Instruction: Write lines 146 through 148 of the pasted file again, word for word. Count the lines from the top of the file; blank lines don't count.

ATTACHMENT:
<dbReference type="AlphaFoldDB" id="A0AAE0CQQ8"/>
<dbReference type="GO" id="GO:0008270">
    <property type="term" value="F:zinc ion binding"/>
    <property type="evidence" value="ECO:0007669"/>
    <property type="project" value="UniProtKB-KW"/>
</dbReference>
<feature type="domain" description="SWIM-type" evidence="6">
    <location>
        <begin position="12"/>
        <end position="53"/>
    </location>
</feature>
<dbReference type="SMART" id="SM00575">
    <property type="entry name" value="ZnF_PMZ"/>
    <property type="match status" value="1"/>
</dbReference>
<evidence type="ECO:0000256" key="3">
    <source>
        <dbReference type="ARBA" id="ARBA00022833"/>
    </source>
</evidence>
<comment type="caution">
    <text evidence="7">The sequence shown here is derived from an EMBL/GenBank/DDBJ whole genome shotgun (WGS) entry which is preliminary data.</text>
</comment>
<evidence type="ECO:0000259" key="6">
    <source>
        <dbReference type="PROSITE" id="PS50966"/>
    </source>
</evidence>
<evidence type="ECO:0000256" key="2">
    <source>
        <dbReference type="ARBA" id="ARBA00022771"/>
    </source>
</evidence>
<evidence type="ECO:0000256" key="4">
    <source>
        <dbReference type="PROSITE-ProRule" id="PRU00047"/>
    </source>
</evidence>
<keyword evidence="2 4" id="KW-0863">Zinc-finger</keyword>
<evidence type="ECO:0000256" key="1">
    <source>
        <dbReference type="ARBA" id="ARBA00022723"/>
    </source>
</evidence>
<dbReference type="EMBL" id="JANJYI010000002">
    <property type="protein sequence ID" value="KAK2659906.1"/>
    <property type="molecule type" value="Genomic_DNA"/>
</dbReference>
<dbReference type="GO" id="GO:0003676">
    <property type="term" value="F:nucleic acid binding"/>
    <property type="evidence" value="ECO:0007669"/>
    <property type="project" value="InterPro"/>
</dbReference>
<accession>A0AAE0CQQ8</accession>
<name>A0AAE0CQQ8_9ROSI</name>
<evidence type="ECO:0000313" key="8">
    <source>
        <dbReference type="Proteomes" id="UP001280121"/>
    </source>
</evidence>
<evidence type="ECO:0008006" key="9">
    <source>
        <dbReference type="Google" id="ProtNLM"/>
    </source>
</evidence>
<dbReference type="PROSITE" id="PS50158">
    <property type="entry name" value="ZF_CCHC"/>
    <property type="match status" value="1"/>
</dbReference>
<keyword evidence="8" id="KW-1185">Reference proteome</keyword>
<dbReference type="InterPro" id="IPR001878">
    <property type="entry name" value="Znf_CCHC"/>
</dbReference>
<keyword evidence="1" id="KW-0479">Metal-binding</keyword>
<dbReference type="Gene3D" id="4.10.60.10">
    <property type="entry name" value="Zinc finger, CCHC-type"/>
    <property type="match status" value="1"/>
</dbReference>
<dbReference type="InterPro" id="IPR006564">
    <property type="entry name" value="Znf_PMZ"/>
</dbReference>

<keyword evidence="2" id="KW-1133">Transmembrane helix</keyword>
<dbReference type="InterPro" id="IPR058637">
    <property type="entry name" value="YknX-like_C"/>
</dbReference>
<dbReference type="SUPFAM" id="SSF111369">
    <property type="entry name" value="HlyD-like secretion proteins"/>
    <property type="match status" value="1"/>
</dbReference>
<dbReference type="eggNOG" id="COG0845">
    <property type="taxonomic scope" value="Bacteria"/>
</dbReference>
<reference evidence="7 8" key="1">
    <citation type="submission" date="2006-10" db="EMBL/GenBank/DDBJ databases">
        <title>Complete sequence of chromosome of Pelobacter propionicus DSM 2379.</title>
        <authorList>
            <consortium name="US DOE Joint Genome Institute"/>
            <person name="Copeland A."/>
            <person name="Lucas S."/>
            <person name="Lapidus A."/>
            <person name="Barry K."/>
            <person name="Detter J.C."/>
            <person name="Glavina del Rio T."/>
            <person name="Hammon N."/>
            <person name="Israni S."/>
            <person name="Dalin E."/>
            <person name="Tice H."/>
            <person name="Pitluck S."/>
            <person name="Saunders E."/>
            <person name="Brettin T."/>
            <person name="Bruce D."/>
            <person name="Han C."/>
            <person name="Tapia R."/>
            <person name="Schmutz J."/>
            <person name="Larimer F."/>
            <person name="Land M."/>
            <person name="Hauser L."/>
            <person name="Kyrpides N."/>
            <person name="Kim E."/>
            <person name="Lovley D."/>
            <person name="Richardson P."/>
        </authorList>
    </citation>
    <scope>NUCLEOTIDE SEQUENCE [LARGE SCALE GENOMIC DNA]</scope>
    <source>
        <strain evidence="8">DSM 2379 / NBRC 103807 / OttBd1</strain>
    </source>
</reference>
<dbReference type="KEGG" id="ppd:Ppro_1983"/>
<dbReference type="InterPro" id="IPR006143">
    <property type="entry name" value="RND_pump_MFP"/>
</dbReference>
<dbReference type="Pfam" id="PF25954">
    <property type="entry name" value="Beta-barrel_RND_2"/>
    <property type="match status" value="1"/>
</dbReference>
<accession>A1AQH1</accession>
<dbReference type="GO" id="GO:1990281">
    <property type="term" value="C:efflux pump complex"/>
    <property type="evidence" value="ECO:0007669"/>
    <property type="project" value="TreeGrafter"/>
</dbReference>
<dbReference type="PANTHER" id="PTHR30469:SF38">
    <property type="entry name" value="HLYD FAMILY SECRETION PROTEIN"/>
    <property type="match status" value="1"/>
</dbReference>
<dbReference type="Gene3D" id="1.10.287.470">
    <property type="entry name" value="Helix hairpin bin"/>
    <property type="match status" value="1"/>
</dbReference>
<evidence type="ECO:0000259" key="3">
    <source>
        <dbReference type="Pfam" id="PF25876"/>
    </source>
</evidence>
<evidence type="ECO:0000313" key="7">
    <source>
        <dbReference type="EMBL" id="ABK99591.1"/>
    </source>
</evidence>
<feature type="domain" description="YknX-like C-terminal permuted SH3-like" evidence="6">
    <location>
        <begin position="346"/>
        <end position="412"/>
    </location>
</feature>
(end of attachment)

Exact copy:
    <property type="match status" value="1"/>
</dbReference>
<dbReference type="Gene3D" id="1.10.287.470">